There have been many movies about someone like Mavis Gary. She was the queen bee in high school. She had friends, natural good looks and a stud for a boyfriend. She ran the world.
There have indeed been many movies made about the kind of person Mavis Gary was, but not many films about who that person will become. In the case of Jason Reitman's "Young Adult," Mavis (Charlize Theron) is a bitter, self-absorbed alcoholic, living in a unkempt apartment in Minneapolis and ghost writing a once-popular young adult book series about a popular girl in high school with lots of friends, natural good looks and a stud for a boyfriend. During her waking hours she’s either soused, hung over or pining for a life that ended when she was 18.
One day, out of the blue, she gets an email from her high school sweetheart Buddy Slade (Patrick Wilson). Him and his wife are proud to introduce their first-born child. Despite his new bundle of joy, Mavis is convinced Buddy is miserable in his marriage and that they are meant to be together. After just another morning of waking up with a stranger in her bed, Mavis puts on a dirty Hello Kitty t-shirt, packs her cloths and dog in a travel bag and drives back to her small hometown of Mercury, where she hopes to woo back her old flame. Everyone back home think Mavis is a hot-shot writer, due to a local newspaper article. To them, she's the one that got away.
Back home, she is also reunited with former classmate Matt Freehauf (Patton Oswalt). Despite sharing neighboring lockers for all four years of high school, she doesn’t remember him. We later learn there was a heart-shaped mirror in her locker that took much of her attention. But then she notices his crutch. “Wait,” she says, “you’re the hate-crime boy!”
Indeed he is. During high school, a group of oafish jocks attacked Matt and dragged him out to the woods where they beat him mercilessly with a crowbar because he was gay. Or at least that’s what they wrongly thought. Even though it’s been a long time, Matt is nursing the wounds, both physically and emotionally, left that night.
While the movie is about Mavis, it is Matt who is the voice of reason, the person we can latch onto. He certainly has his own baggage, and is perhaps also stuck in the glory days of high school, but unlike Mavis, he knows it.
The best scenes in the film are the ones between Theron and Oswalt. Their sarcastic, wry repartee is funny and quick, but always has a cutting edge to it. But that seems to be a theme with Diablo Cody, the writer, who also penned “Juno.” She has surely matured as a writer since then. It’s almost like she took that film’s trademark rapid-fire pop culture references and quirky slang and left it to age and ferment, creating a much more biting, bitter script that’s also a lot more full and mature.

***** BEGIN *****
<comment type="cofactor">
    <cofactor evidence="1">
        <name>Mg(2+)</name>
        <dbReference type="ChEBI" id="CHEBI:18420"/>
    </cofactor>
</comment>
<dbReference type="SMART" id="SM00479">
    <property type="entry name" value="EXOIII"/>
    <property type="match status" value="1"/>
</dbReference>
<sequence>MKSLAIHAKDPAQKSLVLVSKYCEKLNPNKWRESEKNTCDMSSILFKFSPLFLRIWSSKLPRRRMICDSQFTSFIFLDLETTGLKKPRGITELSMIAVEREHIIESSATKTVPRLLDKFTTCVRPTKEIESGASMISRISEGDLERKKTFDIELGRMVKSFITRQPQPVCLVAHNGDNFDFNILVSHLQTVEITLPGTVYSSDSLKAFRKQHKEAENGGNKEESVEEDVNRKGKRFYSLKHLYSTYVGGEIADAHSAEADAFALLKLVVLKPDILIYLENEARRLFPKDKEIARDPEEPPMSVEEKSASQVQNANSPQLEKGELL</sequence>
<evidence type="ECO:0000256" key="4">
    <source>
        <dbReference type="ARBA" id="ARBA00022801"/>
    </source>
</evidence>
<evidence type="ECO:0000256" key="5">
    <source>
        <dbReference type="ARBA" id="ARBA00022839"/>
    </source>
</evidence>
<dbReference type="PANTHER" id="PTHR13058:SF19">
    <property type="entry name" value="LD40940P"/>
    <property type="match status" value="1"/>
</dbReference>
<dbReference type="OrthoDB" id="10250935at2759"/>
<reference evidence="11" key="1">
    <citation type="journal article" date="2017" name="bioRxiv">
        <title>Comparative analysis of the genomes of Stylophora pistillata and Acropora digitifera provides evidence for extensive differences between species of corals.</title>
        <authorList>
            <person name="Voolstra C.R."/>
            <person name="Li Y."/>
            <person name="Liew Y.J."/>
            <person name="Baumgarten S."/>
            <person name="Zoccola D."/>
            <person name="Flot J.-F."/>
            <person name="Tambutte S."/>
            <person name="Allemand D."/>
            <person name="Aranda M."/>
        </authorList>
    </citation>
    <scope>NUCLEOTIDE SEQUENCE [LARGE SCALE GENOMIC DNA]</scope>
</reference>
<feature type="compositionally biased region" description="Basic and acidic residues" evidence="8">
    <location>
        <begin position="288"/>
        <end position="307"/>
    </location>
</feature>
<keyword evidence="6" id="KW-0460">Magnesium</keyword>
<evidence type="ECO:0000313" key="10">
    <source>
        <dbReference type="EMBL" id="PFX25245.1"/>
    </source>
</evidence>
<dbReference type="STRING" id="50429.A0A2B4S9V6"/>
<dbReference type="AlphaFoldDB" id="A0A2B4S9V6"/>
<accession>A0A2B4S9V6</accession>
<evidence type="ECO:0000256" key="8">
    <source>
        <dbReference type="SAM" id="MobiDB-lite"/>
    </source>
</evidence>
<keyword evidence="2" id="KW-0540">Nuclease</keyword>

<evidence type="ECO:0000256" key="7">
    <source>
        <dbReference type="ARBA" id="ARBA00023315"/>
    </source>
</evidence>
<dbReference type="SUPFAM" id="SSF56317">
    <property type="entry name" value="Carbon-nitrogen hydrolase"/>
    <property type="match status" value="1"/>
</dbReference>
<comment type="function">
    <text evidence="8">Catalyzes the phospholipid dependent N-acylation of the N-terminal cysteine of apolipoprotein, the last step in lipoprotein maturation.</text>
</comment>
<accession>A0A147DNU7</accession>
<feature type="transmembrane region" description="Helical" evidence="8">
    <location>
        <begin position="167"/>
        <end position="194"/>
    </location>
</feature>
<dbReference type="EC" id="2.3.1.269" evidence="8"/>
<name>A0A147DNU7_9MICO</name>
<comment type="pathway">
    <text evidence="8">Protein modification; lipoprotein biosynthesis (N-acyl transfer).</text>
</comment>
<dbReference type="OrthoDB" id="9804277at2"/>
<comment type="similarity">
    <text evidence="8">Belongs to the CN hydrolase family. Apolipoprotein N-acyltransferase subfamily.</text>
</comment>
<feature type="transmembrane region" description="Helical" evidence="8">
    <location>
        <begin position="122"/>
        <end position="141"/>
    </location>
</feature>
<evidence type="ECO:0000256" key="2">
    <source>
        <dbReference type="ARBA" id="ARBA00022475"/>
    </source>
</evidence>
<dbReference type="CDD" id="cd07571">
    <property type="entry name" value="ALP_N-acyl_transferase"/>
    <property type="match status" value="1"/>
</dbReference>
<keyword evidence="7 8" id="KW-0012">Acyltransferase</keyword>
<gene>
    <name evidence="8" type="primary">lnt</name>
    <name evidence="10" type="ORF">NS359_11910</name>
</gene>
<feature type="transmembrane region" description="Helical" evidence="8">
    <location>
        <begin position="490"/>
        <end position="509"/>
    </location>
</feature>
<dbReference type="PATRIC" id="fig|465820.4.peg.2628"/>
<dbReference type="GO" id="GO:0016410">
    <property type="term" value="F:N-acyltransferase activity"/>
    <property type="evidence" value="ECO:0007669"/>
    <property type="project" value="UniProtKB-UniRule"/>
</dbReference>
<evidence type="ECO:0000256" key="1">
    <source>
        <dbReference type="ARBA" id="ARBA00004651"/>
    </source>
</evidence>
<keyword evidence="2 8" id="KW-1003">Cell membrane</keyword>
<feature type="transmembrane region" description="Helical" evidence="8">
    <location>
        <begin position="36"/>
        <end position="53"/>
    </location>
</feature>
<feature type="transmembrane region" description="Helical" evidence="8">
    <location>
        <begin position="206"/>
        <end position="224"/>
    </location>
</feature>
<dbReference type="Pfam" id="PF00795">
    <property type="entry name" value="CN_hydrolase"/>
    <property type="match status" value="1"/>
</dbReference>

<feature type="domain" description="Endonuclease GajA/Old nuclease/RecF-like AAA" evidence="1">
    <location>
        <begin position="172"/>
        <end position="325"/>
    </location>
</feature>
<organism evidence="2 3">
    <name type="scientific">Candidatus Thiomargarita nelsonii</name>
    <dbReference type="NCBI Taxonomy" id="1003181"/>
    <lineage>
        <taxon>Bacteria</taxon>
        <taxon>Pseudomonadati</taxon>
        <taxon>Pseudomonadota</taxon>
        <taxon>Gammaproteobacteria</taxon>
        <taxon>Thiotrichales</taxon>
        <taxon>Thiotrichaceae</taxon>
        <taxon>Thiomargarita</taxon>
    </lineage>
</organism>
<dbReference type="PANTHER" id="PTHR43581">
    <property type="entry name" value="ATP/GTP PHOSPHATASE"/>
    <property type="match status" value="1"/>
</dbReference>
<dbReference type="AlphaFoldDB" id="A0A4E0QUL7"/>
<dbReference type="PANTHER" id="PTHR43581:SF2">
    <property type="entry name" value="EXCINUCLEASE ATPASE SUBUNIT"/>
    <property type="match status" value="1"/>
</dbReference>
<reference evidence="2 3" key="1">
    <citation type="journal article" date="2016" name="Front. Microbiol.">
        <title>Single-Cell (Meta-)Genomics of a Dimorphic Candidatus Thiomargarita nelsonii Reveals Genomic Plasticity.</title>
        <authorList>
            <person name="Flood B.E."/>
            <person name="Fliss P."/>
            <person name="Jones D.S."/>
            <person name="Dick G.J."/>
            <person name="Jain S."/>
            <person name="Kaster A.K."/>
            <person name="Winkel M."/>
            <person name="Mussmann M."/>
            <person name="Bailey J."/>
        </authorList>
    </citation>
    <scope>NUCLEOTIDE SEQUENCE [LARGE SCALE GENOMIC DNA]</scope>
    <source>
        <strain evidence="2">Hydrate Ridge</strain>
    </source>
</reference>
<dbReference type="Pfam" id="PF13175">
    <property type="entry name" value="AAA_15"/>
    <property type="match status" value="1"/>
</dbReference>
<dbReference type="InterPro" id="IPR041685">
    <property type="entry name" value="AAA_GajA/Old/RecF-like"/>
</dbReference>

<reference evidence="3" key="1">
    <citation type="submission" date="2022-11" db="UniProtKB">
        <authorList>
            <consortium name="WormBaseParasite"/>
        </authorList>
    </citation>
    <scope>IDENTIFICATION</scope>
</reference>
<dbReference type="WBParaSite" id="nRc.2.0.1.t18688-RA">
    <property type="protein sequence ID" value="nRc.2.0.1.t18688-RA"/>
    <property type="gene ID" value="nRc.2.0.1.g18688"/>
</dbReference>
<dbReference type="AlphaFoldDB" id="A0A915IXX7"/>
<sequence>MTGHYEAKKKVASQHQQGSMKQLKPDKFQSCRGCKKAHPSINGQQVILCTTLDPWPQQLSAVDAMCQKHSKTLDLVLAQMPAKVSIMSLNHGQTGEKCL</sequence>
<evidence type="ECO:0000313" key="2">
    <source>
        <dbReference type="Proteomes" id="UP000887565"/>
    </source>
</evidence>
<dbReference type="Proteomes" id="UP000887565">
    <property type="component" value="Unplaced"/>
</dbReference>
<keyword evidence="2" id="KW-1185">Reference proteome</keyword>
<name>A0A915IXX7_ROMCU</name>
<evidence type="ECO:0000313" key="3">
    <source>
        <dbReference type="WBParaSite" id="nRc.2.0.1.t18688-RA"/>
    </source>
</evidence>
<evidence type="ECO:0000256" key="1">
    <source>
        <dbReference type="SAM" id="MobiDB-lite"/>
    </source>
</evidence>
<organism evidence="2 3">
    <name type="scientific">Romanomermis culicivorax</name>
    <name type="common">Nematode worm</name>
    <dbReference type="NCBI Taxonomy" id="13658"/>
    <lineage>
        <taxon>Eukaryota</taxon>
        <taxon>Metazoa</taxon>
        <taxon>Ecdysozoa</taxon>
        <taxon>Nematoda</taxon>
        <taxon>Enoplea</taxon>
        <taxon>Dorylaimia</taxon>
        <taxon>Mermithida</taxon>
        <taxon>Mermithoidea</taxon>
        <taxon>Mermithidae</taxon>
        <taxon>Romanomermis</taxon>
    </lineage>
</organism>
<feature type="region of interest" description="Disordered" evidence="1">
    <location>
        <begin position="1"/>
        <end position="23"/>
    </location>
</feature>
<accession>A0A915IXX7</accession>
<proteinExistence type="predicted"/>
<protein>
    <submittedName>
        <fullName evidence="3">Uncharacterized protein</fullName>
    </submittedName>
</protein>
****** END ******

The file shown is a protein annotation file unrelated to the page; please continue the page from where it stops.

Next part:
The title character of “Juno” was able to take a bad situation and rise above it, making the audience fall for her in the process. Juno drew us in, Mavis pushes us away. Rarely have I seen a film built around a more unlikable person. We laugh at her, we pity her, but we don’t like her.
It’s a brave thing for a movie to do, having a main character that is nearly impossible to root for. But herein lies my biggest qualm with “Young Adult”: Are we meant to root for Mavis or should we want her to fail? Does she need a mental hospital or a hug? Is she a bad person or just a victim of circumstance? It’s one thing to let the audience decide, but I’m not sure even Cody or Reitman know.
I would have either liked to see a glimmer of humanity within Mavis or have her spitefulness pushed a bit farther. Maybe it’s for the better, Mavis is not a caricature and neither should she be. Neither is Matt, who could have easily been the reasonably nice guy, or Buddy’s wife Beth (Elizabeth Reaser), who is not your typically bitchy spouse. We live in a complicated world and nobody’s a hero and nobody’s a villain, things just are the way they are.
Some people are born to become prom queen and some are born to be the outsider lusting after the prom queen.
I’ve talked mostly about the script here, but a mention should be given to the wonderful ensemble cast, especially Oswalt, whose Matt is incredibly likeable and witty, but hiding a deep hurt and frustration for a life that was taken from him. This is Theron’s movie, though. She’s captivating, perfecting capturing a woman stuck in adolescence. It’s a wonderful trick of the movie that from the first shot of her we are entranced by Theron’s gorgeous, movie star good looks but by the end, all we see is a dried-up, drunk mess. What’s the cliché about beauty only being skin deep?
“Young Adult” is a sharp film that’s too dark and deep to be comfortably called a comedy. In fact, it’s closer to “Greenburg” than “Juno.” It has many laughs too, but they are all based in pathos and uncomfortable silences. Parts of it fall a bit flat or are under written, but the parts that work do so amazingly well. And besides, we all loving seeing a mean girl get her comeuppance, even if its equal parts gratifying and disheartening.
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A Thank You
This week’s review is the 25th “Golden Review” column I’ve done for Patch. Wow, time flies! I just wanted to take a quick moment and thank everyone for reading and everyone at Patch for giving me a place to do what I love (IE seeing movies and talking about them to anyone willing to listen). You all have been fantastic listeners.
As always, feel free to comment below with your own thoughts on the given movie or if you have any suggestions of a film I should talk about or a subject i should tackle.
So, here’s to a very happy holidays and a happy new year filled with good heath, happiness and, of course, great films!
About this column: Reviews on the latest releases to hit the silver screen.